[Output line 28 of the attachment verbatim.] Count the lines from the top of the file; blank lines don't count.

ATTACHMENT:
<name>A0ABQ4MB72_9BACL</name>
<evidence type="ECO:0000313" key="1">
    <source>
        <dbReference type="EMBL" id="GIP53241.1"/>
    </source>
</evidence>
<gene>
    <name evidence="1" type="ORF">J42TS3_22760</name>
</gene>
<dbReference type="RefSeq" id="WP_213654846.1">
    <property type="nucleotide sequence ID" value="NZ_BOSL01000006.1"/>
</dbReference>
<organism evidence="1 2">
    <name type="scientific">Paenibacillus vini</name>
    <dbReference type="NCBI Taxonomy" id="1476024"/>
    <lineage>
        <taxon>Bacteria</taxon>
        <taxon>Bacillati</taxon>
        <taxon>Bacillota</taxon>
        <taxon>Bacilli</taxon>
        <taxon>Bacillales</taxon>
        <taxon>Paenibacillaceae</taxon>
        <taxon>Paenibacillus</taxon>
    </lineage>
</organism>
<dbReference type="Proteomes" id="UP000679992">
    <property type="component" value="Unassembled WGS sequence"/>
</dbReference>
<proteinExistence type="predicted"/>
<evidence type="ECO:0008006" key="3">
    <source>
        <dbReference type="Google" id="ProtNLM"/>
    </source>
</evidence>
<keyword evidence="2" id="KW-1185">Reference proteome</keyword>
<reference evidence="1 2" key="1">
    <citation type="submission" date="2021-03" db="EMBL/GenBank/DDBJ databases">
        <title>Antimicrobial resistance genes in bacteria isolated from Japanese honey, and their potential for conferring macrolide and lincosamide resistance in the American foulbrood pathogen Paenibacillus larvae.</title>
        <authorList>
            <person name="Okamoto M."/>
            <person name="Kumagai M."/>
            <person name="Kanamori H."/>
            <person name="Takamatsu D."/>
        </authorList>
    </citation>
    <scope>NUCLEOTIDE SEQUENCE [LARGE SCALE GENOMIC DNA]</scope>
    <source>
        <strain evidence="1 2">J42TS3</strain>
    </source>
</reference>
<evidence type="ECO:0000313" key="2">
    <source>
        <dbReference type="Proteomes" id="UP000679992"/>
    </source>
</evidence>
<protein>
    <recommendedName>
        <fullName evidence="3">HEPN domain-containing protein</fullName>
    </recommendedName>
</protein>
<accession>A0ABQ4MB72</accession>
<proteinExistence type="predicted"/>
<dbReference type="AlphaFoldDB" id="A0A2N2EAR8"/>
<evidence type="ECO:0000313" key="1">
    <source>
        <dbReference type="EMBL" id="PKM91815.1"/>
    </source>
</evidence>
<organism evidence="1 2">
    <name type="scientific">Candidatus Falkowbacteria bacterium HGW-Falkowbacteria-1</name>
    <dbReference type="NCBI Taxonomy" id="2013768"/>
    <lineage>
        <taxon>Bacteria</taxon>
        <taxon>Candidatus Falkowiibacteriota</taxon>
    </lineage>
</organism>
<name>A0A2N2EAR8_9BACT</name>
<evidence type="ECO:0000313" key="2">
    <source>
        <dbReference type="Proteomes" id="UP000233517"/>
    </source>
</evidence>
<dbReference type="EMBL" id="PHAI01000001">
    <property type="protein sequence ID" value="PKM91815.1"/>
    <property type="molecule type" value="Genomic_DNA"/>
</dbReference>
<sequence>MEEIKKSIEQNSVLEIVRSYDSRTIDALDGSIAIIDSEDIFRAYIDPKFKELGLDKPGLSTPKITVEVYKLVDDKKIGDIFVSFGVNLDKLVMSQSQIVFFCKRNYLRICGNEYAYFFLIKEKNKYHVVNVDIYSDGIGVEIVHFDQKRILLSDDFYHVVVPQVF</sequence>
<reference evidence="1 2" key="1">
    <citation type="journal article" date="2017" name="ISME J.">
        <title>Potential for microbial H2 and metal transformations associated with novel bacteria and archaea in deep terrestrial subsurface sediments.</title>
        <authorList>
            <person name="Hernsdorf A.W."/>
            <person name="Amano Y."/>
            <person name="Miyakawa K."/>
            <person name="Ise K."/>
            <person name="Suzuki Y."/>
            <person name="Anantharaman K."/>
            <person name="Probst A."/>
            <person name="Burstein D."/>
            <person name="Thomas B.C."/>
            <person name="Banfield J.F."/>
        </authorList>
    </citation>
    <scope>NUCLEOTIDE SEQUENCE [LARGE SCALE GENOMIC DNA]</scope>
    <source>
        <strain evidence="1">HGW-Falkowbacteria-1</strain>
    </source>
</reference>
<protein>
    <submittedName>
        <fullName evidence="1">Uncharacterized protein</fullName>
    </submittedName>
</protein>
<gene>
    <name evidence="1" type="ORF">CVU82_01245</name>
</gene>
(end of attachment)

</dbReference>